In this article, we formulate a new bicultural model of social work with ethnic minorities. The suggested model connects acculturation orientations, professional interventions and burnout amongst social workers working with ethnic minority clients. We tested this model in a sample of Arab Israeli social workers (n ¼ 299). The study results confirmed that ethnic minority social workers working with ethnic minority clients used interventions that may be classified as either rooted in the minority or the majority culture. Arab Israeli social workers used slightly more often interventions rooted in the minority than the majority culture; however, the two types of intervention were complementary rather than contradictory. Acculturation orientations of Arab Israeli social workers were connected to their choice of professional interventions. Specifically, a higher preference for separation was associated with more frequent use of professional interventions rooted in the minority culture. In contrast, a higher preference for integration was associated with more frequent use of interventions rooted in both minority and majority cultures. More frequent use of interventions rooted in the majority culture was associated with a lower level of burnout and a higher level of personal accomplishment, whilst more frequent use of interventions rooted in the minority culture was associated with a higher level of burnout. Based on the obtained results, an integrative approach to education and training of social workers and social work practice with ethnic minorities is advocated.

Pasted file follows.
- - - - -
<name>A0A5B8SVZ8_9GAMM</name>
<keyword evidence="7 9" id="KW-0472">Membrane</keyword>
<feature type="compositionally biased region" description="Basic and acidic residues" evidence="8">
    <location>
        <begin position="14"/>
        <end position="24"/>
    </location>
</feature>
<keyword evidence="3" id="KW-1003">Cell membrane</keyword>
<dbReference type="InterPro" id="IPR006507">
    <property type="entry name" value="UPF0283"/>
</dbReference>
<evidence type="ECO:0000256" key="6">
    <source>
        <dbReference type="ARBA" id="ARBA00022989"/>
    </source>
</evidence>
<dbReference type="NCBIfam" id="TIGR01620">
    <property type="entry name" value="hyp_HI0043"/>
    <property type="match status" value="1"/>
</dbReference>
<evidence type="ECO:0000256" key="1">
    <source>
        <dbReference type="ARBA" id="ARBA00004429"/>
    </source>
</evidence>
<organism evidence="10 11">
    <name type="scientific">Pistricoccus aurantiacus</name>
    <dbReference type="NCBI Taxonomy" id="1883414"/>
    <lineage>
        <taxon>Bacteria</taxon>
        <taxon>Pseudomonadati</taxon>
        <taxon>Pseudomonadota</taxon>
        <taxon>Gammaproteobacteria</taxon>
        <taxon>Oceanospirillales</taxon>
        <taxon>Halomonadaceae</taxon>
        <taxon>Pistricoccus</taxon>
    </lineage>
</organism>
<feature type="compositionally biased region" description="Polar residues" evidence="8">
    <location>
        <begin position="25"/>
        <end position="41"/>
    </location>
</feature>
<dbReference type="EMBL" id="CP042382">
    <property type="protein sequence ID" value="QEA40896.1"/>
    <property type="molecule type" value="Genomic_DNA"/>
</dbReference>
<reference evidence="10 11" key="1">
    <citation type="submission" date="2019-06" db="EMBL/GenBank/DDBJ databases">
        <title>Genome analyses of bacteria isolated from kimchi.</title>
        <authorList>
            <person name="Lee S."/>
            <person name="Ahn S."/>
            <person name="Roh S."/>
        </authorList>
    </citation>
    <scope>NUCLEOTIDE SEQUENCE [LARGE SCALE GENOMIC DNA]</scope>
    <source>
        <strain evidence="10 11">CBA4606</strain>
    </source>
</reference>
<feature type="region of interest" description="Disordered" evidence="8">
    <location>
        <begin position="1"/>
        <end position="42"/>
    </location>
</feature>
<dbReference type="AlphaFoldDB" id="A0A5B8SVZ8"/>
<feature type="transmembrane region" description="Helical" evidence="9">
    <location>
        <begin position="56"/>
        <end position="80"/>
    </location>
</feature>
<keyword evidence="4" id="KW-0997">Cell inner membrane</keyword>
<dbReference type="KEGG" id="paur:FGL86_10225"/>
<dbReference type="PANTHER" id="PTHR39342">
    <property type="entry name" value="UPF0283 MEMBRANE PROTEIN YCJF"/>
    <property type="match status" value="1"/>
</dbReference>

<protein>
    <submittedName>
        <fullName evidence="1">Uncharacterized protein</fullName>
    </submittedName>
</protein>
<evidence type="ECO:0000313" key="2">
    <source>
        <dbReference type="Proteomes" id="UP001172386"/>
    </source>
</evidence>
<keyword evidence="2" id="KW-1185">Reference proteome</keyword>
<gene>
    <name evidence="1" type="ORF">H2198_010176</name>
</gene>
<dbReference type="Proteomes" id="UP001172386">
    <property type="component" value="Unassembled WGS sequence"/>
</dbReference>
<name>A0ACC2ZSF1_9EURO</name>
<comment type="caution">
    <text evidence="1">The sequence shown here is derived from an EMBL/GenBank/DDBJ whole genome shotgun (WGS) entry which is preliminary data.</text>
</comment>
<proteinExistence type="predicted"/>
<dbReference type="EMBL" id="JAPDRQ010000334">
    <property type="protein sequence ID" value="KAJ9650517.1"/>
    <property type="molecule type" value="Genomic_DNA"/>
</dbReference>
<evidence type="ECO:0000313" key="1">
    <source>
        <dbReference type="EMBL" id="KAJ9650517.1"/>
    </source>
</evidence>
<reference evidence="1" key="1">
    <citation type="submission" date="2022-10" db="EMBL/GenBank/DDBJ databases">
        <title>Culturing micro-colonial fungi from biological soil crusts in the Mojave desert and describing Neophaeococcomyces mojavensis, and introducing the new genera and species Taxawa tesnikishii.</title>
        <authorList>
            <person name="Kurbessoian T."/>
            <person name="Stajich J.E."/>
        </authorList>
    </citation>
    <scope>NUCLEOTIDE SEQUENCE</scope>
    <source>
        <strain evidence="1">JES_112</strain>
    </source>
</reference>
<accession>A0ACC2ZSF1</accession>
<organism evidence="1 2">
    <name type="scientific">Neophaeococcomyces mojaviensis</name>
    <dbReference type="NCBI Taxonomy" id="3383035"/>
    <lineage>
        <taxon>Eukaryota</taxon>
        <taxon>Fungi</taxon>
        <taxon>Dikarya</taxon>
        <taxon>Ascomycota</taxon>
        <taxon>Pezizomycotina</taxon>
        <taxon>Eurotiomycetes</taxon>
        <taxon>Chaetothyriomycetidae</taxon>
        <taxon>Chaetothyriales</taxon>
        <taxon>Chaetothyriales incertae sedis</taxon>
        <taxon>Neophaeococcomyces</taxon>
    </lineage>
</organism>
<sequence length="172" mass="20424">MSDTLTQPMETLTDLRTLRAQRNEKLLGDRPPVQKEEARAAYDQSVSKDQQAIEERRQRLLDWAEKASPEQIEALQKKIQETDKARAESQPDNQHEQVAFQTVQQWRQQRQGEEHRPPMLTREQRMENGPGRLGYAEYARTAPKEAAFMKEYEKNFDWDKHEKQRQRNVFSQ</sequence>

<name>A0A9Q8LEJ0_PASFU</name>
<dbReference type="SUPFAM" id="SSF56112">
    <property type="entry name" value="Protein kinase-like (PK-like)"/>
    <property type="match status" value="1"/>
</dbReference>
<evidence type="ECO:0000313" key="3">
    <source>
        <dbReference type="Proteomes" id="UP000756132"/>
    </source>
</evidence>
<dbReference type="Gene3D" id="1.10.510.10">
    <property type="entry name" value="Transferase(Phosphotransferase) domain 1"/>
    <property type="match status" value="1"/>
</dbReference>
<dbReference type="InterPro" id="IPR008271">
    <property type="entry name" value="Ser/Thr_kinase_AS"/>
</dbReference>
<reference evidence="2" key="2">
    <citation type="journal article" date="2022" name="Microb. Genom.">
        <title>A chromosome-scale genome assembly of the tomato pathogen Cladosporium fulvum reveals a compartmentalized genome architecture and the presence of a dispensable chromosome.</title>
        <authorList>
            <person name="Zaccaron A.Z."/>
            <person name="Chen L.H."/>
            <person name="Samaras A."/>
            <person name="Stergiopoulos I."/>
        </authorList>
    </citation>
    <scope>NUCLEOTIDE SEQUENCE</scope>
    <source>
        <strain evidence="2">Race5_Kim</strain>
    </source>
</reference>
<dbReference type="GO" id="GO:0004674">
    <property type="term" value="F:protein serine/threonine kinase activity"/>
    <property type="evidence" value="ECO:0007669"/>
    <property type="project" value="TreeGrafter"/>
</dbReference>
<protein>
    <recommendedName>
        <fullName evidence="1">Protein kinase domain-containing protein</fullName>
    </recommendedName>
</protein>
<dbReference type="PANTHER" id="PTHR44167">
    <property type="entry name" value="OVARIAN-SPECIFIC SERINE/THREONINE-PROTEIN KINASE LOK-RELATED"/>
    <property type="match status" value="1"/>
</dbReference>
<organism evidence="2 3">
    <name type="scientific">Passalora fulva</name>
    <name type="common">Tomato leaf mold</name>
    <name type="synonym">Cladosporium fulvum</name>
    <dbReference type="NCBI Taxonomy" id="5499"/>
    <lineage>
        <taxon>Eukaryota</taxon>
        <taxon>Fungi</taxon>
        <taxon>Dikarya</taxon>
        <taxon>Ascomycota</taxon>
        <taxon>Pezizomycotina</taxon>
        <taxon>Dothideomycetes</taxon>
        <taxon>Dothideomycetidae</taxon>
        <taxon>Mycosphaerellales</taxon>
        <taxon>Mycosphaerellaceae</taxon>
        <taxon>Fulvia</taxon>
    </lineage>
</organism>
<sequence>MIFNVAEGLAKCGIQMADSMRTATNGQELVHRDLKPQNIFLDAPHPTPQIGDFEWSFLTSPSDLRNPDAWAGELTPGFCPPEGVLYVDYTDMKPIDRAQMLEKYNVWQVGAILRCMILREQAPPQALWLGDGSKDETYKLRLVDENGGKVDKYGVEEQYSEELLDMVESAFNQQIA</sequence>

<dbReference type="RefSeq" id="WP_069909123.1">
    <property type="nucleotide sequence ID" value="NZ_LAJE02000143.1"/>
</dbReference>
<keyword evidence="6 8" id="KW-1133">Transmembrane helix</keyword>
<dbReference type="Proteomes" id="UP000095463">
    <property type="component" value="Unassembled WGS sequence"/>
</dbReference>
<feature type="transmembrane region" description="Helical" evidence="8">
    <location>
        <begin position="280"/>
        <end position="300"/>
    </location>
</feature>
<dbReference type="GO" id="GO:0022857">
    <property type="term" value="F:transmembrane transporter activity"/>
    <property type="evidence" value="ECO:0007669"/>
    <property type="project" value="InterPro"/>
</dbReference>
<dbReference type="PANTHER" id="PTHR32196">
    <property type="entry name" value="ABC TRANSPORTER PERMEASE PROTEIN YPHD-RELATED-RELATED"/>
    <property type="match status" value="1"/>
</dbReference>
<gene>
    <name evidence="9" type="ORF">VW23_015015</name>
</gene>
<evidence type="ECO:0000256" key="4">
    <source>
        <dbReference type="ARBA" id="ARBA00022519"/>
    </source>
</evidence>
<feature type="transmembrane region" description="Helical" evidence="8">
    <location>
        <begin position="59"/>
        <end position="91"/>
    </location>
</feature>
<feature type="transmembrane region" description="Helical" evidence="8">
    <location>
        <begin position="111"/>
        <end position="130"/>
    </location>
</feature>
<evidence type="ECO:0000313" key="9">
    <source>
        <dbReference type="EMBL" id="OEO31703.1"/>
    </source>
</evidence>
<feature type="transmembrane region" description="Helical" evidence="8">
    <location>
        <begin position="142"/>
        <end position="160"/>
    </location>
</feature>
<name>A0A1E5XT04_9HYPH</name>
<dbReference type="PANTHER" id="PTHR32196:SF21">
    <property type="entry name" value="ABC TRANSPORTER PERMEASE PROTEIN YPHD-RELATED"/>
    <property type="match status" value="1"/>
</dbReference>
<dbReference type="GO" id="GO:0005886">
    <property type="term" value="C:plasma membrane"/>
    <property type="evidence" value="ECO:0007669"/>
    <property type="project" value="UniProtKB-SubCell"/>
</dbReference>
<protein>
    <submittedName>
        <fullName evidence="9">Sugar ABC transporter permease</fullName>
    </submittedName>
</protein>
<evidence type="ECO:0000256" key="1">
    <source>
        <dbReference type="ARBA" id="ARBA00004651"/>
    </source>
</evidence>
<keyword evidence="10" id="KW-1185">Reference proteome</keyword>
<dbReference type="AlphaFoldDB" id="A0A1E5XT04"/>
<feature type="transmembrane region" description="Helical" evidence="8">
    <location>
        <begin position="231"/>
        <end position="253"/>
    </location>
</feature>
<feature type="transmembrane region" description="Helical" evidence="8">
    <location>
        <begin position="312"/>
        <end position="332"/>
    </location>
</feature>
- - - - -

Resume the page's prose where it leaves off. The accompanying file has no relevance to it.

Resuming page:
- Arab Israeli social workers
- a bicultural model of social work with ethnic minorities
- acculturation orientations
- ethnic minorities
- social work practice